When you’re looking for a job, finding ways to stand out and make a great impression can be everything. But, sometimes, the very “rules” that are supposed to help you do that can hold you back.
Career and leadership coach Kathy Caprino, author of The Most Powerful You: 7 Bravery-Boosting Paths to Career Bliss, sees such “bad” information come from her clients regularly. “I don’t know where they’ve gotten it,” she says. “But we have to be braver, and we have to be more powerful and more confident.” Caprino says that when we’re braver about our job search efforts, we feel more comfortable ignoring conventional wisdom that doesn’t work and focusing on carving our own path—which probably means getting to our destination faster.
To help you be more effective in the hunt for your next job, ignore this tired and, sometimes, just plain wrong advice:
Yes, job boards have loads of positions listed. But while they yield roughly 50% of applications to companies, less than 1% of those individuals land the job, according to the 2019 Jobvite Recruiting Benchmark Report. In fact, by the time many jobs are posted, the company may already have leads on great candidates or have made a decision about their next hire, says career coach Terry McDougall, author of Winning the Game of Work: Career Happiness and Success on Your Own Terms.
When she was a hiring manager, she would begin putting the word out on her network about an opening before she could get it posted. “In a big company, it would usually take at least two or three weeks for the job to be posted. And by that point, the person that resigned is already gone, so I’m in a hurry to fill the role,” she says. So, spend more time focused on your contacts than scouring job boards.
The team at Hatchit, an IT recruiting firm, says that more companies and recruiters are using creative sourcing and posting jobs in subreddits, Slack channels, and specialized platforms to get more targeted responses.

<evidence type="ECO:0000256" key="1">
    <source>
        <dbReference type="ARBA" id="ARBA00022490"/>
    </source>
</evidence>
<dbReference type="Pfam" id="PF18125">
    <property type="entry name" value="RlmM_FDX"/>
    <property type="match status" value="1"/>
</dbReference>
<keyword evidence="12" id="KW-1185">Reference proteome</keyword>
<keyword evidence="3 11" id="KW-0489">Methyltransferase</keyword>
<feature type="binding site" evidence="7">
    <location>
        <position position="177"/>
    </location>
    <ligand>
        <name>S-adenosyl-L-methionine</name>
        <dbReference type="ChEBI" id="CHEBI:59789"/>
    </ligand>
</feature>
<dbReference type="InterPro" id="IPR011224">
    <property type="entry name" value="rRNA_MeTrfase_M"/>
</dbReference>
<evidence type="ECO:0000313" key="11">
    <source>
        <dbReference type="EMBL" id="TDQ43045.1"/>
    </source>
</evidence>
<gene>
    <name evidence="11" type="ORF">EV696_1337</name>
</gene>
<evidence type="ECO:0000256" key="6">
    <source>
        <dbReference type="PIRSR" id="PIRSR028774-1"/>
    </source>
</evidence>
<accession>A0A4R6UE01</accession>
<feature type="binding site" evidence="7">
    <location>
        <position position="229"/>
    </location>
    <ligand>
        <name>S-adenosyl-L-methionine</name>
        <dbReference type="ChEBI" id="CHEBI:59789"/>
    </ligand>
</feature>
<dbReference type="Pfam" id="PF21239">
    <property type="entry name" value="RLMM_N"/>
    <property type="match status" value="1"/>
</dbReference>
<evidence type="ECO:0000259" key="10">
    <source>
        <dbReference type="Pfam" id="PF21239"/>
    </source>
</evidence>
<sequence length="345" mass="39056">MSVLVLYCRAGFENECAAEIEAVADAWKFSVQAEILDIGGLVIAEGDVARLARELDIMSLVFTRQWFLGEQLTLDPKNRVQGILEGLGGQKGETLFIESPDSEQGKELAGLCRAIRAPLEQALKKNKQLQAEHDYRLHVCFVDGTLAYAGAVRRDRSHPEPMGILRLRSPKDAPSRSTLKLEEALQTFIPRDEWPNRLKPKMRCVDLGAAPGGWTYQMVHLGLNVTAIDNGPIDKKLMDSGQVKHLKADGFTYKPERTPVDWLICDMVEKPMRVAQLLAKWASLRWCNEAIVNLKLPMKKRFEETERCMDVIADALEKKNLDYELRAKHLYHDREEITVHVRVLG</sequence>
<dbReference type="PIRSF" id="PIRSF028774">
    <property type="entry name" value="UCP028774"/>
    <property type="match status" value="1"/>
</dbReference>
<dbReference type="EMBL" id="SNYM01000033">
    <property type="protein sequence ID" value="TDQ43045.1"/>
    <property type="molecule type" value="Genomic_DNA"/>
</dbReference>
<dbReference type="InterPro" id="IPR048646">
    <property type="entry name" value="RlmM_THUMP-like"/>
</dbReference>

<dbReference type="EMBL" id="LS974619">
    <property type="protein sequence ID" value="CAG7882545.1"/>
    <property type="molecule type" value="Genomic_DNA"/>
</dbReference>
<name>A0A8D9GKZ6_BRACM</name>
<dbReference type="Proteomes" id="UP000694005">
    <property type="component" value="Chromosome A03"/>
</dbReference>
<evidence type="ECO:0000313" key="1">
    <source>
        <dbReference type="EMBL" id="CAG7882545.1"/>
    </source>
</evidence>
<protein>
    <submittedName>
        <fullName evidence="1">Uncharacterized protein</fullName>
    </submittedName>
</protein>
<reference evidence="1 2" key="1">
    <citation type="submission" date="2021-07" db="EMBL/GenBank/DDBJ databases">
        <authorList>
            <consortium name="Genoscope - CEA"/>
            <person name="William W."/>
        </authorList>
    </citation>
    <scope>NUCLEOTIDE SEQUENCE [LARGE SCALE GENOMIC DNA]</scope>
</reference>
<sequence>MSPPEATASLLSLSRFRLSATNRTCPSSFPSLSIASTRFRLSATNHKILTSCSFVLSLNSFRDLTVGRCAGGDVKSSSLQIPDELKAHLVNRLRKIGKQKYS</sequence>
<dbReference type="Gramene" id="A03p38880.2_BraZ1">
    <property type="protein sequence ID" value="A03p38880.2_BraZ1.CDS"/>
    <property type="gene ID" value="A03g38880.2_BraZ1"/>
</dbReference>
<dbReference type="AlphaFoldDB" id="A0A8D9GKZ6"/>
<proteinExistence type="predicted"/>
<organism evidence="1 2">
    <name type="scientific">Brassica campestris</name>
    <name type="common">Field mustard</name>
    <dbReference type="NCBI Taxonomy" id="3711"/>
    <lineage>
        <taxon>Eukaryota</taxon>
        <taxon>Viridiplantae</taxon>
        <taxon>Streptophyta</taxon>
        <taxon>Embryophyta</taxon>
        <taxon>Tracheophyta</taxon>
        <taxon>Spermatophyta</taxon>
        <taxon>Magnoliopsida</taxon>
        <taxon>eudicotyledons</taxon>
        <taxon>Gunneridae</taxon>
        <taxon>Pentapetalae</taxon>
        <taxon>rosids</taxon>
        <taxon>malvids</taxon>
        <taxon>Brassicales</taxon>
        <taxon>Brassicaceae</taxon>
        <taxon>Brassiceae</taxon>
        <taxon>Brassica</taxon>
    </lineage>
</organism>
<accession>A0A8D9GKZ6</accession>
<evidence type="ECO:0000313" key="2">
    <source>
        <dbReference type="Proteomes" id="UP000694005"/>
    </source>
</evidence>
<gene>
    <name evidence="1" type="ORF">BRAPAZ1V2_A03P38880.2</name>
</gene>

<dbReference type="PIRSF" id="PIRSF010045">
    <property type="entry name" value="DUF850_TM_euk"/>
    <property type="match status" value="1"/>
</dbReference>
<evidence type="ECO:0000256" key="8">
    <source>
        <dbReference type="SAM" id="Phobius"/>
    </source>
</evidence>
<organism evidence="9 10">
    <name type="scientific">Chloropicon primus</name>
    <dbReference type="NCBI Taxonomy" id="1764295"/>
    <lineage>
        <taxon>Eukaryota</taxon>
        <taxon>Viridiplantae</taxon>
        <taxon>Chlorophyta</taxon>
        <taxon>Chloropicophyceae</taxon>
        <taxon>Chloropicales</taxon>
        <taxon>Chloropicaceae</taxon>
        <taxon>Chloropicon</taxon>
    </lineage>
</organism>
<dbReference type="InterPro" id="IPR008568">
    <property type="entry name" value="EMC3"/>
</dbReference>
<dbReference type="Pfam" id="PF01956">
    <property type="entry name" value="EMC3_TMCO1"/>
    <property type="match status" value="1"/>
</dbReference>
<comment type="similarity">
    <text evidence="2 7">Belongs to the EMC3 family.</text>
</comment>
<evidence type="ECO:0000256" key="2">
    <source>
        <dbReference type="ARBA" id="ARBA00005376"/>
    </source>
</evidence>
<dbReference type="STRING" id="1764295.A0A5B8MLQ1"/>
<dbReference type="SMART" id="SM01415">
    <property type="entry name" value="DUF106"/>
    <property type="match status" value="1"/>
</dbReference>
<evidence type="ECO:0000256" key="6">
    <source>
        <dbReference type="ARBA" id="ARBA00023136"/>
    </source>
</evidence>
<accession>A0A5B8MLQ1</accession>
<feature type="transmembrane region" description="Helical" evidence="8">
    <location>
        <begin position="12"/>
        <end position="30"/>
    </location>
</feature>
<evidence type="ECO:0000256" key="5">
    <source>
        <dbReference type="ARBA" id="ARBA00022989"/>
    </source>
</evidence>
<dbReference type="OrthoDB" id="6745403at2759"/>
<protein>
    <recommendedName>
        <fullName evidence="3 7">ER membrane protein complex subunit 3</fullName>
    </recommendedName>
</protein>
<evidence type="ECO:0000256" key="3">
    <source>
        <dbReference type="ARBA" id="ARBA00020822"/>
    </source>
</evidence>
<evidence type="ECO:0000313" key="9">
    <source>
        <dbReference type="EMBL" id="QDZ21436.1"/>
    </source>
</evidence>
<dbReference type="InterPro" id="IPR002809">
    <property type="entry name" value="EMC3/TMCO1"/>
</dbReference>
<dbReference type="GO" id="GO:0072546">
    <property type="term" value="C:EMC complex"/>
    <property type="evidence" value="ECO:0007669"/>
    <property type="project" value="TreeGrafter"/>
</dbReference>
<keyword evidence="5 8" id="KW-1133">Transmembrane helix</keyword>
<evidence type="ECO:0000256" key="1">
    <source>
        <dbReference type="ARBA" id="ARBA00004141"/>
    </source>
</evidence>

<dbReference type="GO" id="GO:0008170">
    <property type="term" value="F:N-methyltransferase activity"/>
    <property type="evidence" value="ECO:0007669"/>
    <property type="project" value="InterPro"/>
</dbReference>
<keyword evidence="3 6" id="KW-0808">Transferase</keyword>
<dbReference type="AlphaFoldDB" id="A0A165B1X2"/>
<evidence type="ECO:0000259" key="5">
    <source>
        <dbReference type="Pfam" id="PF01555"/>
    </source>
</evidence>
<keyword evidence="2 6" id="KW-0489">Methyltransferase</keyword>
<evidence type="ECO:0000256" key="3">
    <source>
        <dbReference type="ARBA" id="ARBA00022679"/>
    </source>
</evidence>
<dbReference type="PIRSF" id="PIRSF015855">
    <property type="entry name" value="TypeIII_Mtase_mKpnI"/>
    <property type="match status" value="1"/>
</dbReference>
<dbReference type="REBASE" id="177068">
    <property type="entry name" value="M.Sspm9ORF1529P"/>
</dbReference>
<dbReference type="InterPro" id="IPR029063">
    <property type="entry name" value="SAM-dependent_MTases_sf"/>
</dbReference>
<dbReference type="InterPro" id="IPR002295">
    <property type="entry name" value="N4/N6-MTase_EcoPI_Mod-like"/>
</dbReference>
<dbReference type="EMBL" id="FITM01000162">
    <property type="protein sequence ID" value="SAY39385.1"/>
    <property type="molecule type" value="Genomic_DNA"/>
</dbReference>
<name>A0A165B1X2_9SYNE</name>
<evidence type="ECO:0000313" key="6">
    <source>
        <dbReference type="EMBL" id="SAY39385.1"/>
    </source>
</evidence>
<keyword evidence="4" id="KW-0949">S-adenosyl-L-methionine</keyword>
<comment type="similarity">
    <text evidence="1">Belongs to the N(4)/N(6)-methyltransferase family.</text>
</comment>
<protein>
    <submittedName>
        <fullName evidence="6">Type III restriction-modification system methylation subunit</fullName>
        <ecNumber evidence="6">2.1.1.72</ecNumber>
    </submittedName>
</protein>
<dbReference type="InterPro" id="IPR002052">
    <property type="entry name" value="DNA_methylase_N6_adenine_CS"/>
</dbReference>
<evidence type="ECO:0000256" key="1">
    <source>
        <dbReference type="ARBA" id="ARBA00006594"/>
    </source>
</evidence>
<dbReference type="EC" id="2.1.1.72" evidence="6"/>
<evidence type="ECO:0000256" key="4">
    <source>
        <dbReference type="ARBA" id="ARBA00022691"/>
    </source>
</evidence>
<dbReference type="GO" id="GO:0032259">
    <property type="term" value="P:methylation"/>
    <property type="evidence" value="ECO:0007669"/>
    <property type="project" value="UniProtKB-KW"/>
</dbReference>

Cover letters are often an afterthought, and there’s even debate over whether you really need one. But, as Fast Company recently reported, ResumeLab’s research found that a great cover letter can land you an interview even if your résumé isn’t strong enough to do so. So, be sure to craft a short, strong intro to go along with your résumé.
“While certain résumé-writing guidelines appear to remain steadfast, many other elements have continued to evolve to meet the ever-changing needs of hiring professionals and to adapt to the latest recruitment tools and processes,” says Amanda Augustine, career expert at TopResume. You need to create your résumé to be picked up by applicant tracking systems. That means clear text and a simple, clean layout with clearly marked sections and white space, she says.
Typically a “hybrid” or combination résumé format is best, as it includes some upfront narrative that gives insight into the candidate. TopResume’s research has also found that résumés with a left-hand rail or column offer a fresher look that catches recruiters’ eyes but that also successfully passes through the ATS, whereas a résumé with a right-hand rail or column does not. Including the phrase “references available upon request” at the bottom of the résumé, using two spaces after each period, or including an upfront objective will all make your résumé look dated, she says.